It is not true that vaccinated people will not be able to fly

A publication is actively spreading on social networks, according to which the airlines will ban their vaccinated customers from traveling due to the high risk of getting blood clots as a result of the vaccination. The article is in The Bulgarian Times and is from June 1. As of June 6, she has over a thousand likes on Facebook and hundreds of comments and shares in conspiracy groups.

“At the moment, airlines are advising their vaccinated customers about the high risk of them getting blood clots from the experimental mRNA serum… Airlines are already discussing their responsibilities and what to do with vaccinated people, as they are not allowed to fly because it is a risk to their health. These discussions have only just begun, but it seems that anyone who is vaccinated cannot fly.”

Such allegations began to spread initially on social networks in the first half of May. As early as May 14, ABC Australia’s fact-finding project proved that the information was incorrect. Both Australia’s largest airlines, Qantas and Virgin Australia, completely deny reports that such measures are being discussed and that vaccinated customers will not be able to fly.

The inspection of Factcheck.bg shows that the content of the publication of The Bulgarian Times was translated from an article in Dutch, which was copied and republished several times in various media.

“Airlines advise their vaccinated customers” and “discuss their responsibility” to the vaccinated?

Factcheck.bg checked the sites of 25 airlines that fly to and from Bulgaria. None of them “advises their vaccinated clients” on the high risk of blood clots, nor does it discuss imposing such measures.

The original source of the publication (Dutch site Vrijspreker) states that the allegations come from a channel in the chat application Telegram. It is clear that the members of the channel also had a group on Facebook, which, however, was removed due to its harmful content.

Why thrombosis, why right now?

According to information in The Bulgarian Times, there is a high risk of thrombosis due to the “experimental mRNA serum” that has been given to vaccinated people. In fact, blood clots have now been shown to be a very rare side effect of AstraZeneca and Johnson & Johnson vaccines, which, however, are of the adenovirus vaccine type and not of the mRNA vaccine type – such as Pfizer-BioNTech and Moderna.

“For many years, there has been a rule that people with an increased risk of blood clots have the right to fly only under strict supervision,” the Bulgarian article reads.

This statement is also not true. In the original source of the publication of The Bulgarian Times there is a link to an article on the peer-reviewed health site Healthline. It states that even people with a history of ordinary blood clots can travel safely by plane. However, this information is conveniently presented in the opposite way on the Dutch site, and when translating The Bulgarian Times the link to the health site is saved.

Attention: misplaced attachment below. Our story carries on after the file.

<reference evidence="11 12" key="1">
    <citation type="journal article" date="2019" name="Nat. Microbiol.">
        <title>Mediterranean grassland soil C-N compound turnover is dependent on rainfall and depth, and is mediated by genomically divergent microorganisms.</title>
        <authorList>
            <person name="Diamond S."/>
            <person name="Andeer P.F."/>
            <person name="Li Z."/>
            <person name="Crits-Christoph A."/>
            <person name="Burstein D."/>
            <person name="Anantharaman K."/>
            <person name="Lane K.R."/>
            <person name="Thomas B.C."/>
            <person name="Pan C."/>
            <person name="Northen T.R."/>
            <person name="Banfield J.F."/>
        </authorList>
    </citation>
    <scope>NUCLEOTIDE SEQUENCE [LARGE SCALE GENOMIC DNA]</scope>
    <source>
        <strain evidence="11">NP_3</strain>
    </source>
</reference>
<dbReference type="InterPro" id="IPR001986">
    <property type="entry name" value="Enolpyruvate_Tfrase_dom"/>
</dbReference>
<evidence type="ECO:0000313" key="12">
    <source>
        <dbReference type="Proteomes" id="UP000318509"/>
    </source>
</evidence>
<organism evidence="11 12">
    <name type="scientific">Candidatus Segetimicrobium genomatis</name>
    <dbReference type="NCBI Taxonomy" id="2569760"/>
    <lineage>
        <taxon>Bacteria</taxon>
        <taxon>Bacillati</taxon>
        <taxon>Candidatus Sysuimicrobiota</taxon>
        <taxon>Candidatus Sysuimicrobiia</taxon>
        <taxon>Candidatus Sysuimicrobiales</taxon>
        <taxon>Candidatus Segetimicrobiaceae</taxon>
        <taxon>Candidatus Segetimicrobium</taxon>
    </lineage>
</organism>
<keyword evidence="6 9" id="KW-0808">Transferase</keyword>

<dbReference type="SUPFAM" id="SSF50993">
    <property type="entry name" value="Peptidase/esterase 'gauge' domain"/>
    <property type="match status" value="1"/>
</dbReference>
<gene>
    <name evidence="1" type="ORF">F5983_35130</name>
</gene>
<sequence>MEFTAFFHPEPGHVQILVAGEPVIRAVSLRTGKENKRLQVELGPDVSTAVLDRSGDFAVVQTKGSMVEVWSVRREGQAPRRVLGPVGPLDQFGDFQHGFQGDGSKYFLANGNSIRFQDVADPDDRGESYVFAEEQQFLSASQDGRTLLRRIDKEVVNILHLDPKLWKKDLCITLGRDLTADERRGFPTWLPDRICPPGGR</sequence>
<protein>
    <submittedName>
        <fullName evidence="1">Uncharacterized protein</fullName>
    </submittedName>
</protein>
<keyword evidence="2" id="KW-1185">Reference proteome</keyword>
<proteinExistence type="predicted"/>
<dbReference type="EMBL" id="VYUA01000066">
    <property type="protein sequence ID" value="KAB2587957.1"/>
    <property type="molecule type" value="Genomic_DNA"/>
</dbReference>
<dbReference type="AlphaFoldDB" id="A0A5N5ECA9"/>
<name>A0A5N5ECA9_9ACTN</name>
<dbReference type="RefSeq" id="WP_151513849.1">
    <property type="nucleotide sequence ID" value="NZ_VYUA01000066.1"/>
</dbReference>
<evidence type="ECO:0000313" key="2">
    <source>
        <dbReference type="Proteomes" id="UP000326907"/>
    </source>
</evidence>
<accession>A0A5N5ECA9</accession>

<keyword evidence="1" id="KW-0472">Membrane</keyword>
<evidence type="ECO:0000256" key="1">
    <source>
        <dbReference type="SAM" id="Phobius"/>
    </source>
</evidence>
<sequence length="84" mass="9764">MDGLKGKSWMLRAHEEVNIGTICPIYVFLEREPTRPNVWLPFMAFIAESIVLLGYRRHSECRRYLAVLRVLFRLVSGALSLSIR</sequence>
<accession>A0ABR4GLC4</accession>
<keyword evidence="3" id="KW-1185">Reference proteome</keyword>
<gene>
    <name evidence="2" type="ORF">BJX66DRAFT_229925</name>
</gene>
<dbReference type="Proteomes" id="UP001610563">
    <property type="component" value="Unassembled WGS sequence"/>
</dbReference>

As an argument for the thesis that “the administration of experimental injectable fluids”, as the vaccines are called, leads to a risk of thrombosis, the publication of The Bulgarian Times quoted a text under which “Stoycho Katsarov, Facebook” writes. Thus, it is suggested that the information was published by the Minister of Health on a social network.

The check of Factcheck.bg shows that the text is actually from a post by the user Tanya Todorova. In her post, she noted Katsarov in a way that suggests that he is the author of the content. As of June 6, Todorova’s post was shared 114 times on the social network.

The text quotes Dr. Sushari Bagdi, a well-known “corona skeptic” and a frequent character in The Bulgarian Times’s publications on the subject, as evidenced by the links provided below to other media coverage. Various organizations have repeatedly denied Dr. Bagdi’s claims that the new coronavirus is not dangerous and that measures to limit it are unnecessary, that vaccines are not effective and even kill people, etc.

Results of the inspection

Allegations that vaccinated people will not be able to fly a plane are not true. It is not true that airlines “advise their vaccinated customers” that there is a high risk of blood clots as a result of vaccination. It is also not true that vaccinated people are “not allowed to fly” or that such measures are being discussed. The statement that people at increased risk of blood clots have the right to fly only under strict supervision is not true – they, as before, can fly completely freely, and it is advisable to consult a doctor beforehand. The suggestion that the thesis of The Bulgarian Times is shared by the acting Minister of Health Slavcho Katsarov is misleading and also does not correspond to the truth.

This publication has been produced with the assistance of the European Union. The responsibility for the content lies entirely with Factcheck.bg.

Публикацията е създадена с подкрепата на Европейския съюз. Отговорността за съдържанието е изцяло на Factcheck.bg.

Bozhidar Angelov
Bozhidar Angelov is a PhD student in EU media policy and law at the Department of European Studies at Sofia University “St. Kliment Ohridski”. His path in journalism began as an intern at BiT TV and the regional center of BNT (Bulgarian National Television) in Blagoevgrad. He was an editor in the media websites News.bg and Money.bg, and later he became a tv news anchor of the Money.bg show on Bulgaria ON AIR TV. The topic of the fight against misinformation and his interest in verifying the facts started from the US presidential election in 2016. A year later he defended his master's thesis on "The role of the media in limiting fake news (fact-checking)" in the master's program "E-Europe“.

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